When Apple launches iMessage, a free alternative to traditional text messaging, it could have a damaging impact on mobile carriers. The carriers still charge outrageous fees for texting - as much as 20 cents per message. Of course, anyone who texts regularly most likely has an unlimited texting plan for about $20 per month.
But that $20 is not insignificant when added to all the other line-item charges customers have to deal with these days, and many would prefer to scrap that fee altogether.
After all, there have been alternatives to texting since the last century. Phones with a data plan are able to send instant messages through Google Talk, Skype, AOL Instant Messenger, Windows Live Messenger, and others.
And not to be forgotten, it's simple to send and received e-mails from pretty much any phone these days.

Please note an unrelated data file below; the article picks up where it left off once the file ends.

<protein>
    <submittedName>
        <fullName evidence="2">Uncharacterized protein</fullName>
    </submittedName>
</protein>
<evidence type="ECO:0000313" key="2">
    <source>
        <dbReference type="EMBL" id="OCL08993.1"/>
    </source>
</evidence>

However, texting remains the only real way to send messages to people through a phone number rather than a sceen name or e-mail address, and they can be sent and received without mobile data.
Apple's iMessage platform, expected to be revealed this week, cannot offer those amenities, but it will allow users to send messages over Wi-Fi and mobile data networks, with an aesthetic that looks like texting on an iPhone, and with technology that can send the messages instantly.
But for a company like Verizon, which gets $7 billion a year in revenue from texting fees, it could be a real killer.
So in the end, it could mean higher calling plan prices and charges for mobile data, but clearly the idea of old-school texting is starting to look out of date.